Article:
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    1          M U M B L E
    2 
    3  A voicechat utility for gamers
    4 
    5       http://mumble.info/
    6 
    7       #mumble on freenode
    8 
    9 
   10 What is Murmur?
   11 ===============
   12 
   13 Murmur is the server component of Mumble, an open-source voice chat utility.
   14 
   15 This package is a statically compiled version of Murmur for Linux. It is
   16 independent of your distribution's package manager, and is intended to be
   17 run as-is, or with minimal set up.
   18 
   19 
   20 Running Murmur
   21 ==============
   22 
   23 In this build of Murmur, the binary is called 'murmur.x86'. To get Murmur
   24 up and running, simply execute the following command at your shell:
   25 
   26  $ ./murmur.x86 -fg -ini murmur.ini
   27 
   28 This will spawn a foregrounded (Murmur will, by default, run in daemon mode,
   29 which means it will launch itself as a background process on your system).
   30 
   31 
   32 The First Run
   33 =============
   34 
   35 When Murmur runs for the first time, it performs a few special initialization
   36 steps, such as setting up its database, as well as generating a certificate
   37 for its initial server and a password for the SuperUser user.
   38 
   39 This password is important for setting up the Murmur server, so make a note
   40 of it. It is output by the Murmur server the first time it runs, and will
   41 look something like this:
   42 
   43   <W> HH:MM:DD 1 => Password for 'SuperUser' set to '<YourSuperUserPassword>'
   44 
   45 
   46 Initial User Setup
   47 ==================
   48 
   49 Murmur has the concept of a 'SuperUser', which is the initial administrative user
   50 used to configure your server.  Typically, this user will only be used for initial
   51 setup, and in recovery situations. A regular user, with some administrative privileges
   52 is usually set up as a first step.  To do this, follow the steps below:
   53 
   54  1. In your Mumble client, ensure that you have a certificate for your user.
   55     (A certificate is generated by Mumble by default, but you can create a new
   56      one if you wish -- or use an existing S/MIME email certificate if you wish.)
   57 
   58  2. Connect to your server with the user that you wish to grant administrative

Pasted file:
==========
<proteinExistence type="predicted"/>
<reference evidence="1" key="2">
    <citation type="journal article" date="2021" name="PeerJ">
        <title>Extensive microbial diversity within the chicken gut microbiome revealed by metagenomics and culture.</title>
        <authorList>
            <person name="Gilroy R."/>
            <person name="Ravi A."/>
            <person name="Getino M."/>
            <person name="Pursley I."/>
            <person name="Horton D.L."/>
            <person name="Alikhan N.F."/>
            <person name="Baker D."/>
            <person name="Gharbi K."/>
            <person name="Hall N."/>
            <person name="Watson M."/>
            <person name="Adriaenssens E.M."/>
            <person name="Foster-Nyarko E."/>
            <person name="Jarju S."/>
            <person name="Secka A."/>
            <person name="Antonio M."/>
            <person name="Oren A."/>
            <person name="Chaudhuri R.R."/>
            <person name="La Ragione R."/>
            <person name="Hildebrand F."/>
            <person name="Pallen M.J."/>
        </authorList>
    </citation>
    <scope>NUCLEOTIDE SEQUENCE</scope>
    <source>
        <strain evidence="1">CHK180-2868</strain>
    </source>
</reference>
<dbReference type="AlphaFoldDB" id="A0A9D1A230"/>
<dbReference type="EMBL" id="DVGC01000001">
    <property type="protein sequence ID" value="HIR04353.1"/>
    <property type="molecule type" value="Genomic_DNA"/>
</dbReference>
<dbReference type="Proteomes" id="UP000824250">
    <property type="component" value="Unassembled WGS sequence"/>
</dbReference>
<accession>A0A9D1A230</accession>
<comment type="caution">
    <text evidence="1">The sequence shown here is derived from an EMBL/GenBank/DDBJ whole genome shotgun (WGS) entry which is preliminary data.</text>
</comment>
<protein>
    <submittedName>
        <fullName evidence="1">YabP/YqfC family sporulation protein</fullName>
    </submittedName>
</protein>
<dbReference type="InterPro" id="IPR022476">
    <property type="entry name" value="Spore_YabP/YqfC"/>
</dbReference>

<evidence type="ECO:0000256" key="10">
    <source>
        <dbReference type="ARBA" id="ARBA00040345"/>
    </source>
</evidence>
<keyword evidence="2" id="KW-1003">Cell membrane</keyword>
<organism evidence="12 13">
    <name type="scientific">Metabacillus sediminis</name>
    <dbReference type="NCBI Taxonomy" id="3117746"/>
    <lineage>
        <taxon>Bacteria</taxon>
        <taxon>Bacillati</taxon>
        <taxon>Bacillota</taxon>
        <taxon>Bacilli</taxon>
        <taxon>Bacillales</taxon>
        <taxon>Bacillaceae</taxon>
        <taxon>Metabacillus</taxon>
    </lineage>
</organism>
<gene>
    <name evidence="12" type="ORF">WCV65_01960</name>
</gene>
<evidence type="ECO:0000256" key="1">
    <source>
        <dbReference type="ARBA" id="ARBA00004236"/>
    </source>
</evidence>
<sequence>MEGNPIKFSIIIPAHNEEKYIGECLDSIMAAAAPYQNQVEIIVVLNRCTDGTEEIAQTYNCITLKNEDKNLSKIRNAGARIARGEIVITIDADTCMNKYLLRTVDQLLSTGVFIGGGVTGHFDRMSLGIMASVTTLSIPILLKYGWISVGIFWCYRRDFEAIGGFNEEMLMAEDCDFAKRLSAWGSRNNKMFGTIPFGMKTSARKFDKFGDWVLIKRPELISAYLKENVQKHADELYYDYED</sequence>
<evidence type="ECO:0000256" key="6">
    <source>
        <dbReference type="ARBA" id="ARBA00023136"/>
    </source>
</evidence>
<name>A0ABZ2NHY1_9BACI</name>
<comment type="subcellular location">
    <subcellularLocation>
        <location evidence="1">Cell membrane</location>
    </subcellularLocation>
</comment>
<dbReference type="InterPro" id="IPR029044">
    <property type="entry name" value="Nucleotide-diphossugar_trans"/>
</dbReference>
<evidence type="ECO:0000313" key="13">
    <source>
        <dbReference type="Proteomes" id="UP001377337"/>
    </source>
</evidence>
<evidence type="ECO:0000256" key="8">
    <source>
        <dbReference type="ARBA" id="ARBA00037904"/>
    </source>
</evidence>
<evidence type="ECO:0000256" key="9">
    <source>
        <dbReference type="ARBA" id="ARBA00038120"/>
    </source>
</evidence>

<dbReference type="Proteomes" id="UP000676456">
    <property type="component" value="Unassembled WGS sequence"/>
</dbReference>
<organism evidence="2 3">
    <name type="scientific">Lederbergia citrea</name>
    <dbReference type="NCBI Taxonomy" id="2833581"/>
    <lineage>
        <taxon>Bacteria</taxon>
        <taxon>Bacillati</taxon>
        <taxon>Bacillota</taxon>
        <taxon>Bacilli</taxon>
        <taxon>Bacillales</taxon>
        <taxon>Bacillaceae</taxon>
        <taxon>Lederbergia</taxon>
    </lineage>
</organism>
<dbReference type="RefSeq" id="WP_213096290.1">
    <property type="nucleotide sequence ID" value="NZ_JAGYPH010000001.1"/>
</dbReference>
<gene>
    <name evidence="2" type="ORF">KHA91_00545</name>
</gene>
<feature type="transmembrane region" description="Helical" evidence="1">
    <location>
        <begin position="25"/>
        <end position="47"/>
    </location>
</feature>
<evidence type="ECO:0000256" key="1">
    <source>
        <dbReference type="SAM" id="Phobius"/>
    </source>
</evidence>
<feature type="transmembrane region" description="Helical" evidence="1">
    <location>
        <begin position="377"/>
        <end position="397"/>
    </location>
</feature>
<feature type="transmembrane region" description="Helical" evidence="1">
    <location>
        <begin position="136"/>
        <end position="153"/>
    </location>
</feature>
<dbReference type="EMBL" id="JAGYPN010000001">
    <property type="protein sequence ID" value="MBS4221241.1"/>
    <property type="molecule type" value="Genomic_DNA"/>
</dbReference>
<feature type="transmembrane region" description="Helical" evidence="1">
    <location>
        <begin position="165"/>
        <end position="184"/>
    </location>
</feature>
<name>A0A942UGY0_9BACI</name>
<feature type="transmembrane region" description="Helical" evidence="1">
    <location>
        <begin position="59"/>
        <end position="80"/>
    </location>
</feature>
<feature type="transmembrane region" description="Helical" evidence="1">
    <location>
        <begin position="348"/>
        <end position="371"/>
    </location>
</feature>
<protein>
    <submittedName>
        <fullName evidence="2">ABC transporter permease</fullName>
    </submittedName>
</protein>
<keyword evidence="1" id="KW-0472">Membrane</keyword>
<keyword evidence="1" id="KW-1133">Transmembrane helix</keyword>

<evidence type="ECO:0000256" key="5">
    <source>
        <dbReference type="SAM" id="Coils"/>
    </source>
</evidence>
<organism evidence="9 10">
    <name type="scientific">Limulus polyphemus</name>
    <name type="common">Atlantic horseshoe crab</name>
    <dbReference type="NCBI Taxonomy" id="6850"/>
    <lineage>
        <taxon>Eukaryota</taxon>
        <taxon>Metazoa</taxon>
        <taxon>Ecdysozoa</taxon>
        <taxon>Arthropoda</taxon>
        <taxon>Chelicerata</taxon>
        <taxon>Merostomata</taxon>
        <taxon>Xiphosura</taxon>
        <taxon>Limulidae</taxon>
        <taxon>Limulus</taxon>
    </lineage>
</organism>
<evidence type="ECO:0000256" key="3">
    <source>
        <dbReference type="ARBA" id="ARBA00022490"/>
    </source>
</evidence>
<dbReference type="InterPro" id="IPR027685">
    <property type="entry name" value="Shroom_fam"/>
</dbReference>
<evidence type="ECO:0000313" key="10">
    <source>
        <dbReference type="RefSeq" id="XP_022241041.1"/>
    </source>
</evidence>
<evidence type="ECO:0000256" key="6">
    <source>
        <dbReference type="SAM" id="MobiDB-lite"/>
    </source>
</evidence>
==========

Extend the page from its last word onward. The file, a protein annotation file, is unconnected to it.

59     privileges to. (Your username will be stored on the server when you register
   60     yourself, so pick something you'd like to keep!)
   61 
   62  3. Once connected, right click your user name in the server view and choose
   63     'Register'.  This will register your user to the server (this makes the
   64     server remember you as a user -- but you still will not have administrative
   65     privileges).
   66 
   67  4. Once registered, you can disconnect from the server.  Now it is time to
   68     connect using the SuperUser account that the server created for you
   69     when you launched it the first time.
   70 
   71     Simply specify SuperUser as your username, and the password that Murmur
   72     gave you as the password.
   73 
   74  5. After connecting as the SuperUser, right click the 'Root'-channel and
   75     choose Edit.  In the Edit dialog, click the Groups tab.
   76 
   77     In the Groups dropdown, choose the admin group.
   78 
   79     Then, under Members three lists should appear, showing Members, Excluded
   80     Members and Inherited Members. We're only interested in Members. Expand
   81     the drop down below the member list and find the username of the user
   82     you registered in step 3.
   83 
   84     Click Add to add the user to the admin group.
   85 
   86  6. Your user is now an administrator.
   87 
   88 For more advanced setup and usage of Murmur, please visit the Mumble Wiki,
   89 at http://mumble.info/. Some pages of interest are available at:
   90 
   91    http://wiki.mumble.info/wiki/Running_Murmur
   92    http://wiki.mumble.info/wiki/ACL_and_Groups
   93    http://wiki.mumble.info/wiki/Murmurguide
   94 
   95 Additional Murmur Options
   96 =========================
   97 
   98 The above instructions use a very bare-bones approach to running Murmur.
   99 Several other command line options are available. These are listed below:
  100 
  101 murmur.x86 [-supw <password>] [-ini <inifile>] [-fg] [v]
  102 
  103 -supw   Set new password for the user SuperUser, which is hardcoded to
  104         bypass ACLs. Keep this password safe. If you use this option,
  105         Murmur will set the password in the database and then exit.
  106 
  107 -ini    Use an ini file other than murmur.ini, use this to run several
  108         instances of Murmur from the same directory. Make sure each
  109         instance is using a separate database. (Specified in the ini file.)
  110 
  111 -fg     Run in the foreground, logging to standard output.
  112 
  113 -v      More verbose logging.